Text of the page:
Resort Taken from Black Family in US Returns Nearly a Century Later | World

A beachfront resort confiscated nearly 100 years ago from its black owners was returned to their descendants after a decision by authorities in Los Angeles, United States, on Tuesday (28).

Bruce’s Beach resort land was purchased in 1912 by Willa and Charles Bruce to create a lodging and recreation area for blacks at a time of normalized racial segregation in Southern California. Located in the targeted city of Manhattan Beach, the area was forcibly taken over by the local council in 1924.

The couple bought the two lots for $1,225 in 1912. The site is now worth around $20 million.

Willa told a reporter at the time, “Anytime we try to buy land for a beach resort, we’re turned down. But I own this land and I’m going to keep it.”

In the decade following the couple’s purchase, the resort and the beach across from it became a “citadel for leisure-seeking African Americans who came from all over Southern California,” said family spokesman Duane. “Yellow Feather” Shepard, to the BBC last year.

But soon the local police department put up signs limiting parking to 10 minutes, and another local owner put up “no trespassing” warning signs — causing people to walk half a mile to get to the water, Shepard explained. These measures did not deter visitors, so local authorities seized the land through eminent domain laws—a prerogative that allows the government to forcibly purchase land to build roads and public buildings.

At the time, officials claimed they were planning to build a park, but that didn’t happen until many decades later. In the meantime, the area remained vacant.

On Tuesday, a Los Angeles County council unanimously passed the motion to return the area to the family, saying, “It is well documented that the move was a racially motivated attempt to evict a successful black business.” and their patrons”.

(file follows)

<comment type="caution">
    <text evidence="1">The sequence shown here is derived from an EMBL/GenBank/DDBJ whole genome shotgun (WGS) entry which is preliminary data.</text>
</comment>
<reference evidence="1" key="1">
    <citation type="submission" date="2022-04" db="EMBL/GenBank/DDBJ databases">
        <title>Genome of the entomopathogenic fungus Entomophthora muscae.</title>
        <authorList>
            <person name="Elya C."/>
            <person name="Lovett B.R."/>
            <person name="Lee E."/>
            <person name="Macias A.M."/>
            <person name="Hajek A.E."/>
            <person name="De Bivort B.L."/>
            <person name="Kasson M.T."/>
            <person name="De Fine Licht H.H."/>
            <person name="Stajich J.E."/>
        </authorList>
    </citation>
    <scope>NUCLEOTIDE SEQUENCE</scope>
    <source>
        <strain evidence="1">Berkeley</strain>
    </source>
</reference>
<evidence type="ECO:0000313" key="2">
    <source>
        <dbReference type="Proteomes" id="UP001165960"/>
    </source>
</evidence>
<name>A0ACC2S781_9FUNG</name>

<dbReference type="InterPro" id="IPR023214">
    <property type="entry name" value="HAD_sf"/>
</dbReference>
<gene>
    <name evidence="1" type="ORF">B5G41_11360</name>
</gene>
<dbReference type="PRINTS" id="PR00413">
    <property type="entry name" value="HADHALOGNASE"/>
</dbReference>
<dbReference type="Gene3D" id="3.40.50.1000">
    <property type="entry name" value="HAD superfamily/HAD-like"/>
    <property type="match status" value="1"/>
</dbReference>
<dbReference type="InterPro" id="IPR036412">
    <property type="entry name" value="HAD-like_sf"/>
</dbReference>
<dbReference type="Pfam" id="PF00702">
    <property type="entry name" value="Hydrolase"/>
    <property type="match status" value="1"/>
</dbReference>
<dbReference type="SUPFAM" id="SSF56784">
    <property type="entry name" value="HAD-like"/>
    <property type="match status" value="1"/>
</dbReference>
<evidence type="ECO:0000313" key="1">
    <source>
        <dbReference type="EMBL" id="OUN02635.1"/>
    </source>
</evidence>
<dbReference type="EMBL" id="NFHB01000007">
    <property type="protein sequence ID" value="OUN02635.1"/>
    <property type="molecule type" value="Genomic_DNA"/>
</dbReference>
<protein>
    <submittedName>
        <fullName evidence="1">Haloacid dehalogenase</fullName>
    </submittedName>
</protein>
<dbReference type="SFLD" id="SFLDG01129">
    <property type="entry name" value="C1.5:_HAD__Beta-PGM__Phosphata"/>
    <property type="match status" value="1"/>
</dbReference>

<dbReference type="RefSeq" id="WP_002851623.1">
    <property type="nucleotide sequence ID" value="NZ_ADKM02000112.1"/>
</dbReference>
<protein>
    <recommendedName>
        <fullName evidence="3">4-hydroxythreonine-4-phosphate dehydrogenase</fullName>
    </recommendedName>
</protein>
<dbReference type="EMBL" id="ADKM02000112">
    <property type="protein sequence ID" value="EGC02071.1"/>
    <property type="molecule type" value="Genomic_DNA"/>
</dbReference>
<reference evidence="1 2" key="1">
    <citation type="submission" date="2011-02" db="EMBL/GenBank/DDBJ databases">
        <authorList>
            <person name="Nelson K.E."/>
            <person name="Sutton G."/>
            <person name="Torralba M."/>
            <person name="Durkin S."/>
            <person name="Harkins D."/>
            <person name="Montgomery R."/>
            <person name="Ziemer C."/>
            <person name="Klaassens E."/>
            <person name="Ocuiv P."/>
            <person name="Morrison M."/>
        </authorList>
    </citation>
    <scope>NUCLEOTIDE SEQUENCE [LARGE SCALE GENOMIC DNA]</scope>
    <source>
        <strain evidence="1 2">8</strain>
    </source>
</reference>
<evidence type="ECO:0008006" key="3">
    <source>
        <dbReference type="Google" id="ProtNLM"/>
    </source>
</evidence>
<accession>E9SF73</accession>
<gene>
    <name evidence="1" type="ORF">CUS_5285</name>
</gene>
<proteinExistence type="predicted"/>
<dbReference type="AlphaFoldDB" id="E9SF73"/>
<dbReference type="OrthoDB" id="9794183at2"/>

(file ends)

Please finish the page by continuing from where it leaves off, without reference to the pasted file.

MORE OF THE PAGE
For years, plaque in the former resort area honors Willa and Charles Bruce. — Photo: BBC

The return is the result of a long and tortuous journey. A garden near the beach has had a plaque honoring Willa and Charles for years, and the state legislature had to pass a law to allow the property to return to the family.

Now, the city will lease the family’s land for $413,000 a year, and there’s a clause in the contract that allows for future purchase of the land for up to $20 million plus costs.

“This is a day we weren’t sure would come,” said Anthony Bruce, Willa and Charles’ great-great-grandson. “It destroyed them financially. It destroyed their chance to have their ‘American dream’. I wish they could see what happened today.”

“We hope this opens people’s eyes to a part of American history that isn’t talked about enough, and we think this is a step towards trying to right the wrongs of the past.”

Duane “Yellow Feather” Shepard has already pointed out that the impact of the land seizure nearly a century ago is still noticeable today.

“We were kicked out of that community… there’s only 1% representation of African Americans in Manhattan Beach right now,” he said, citing numbers confirmed by city demographic censuses.

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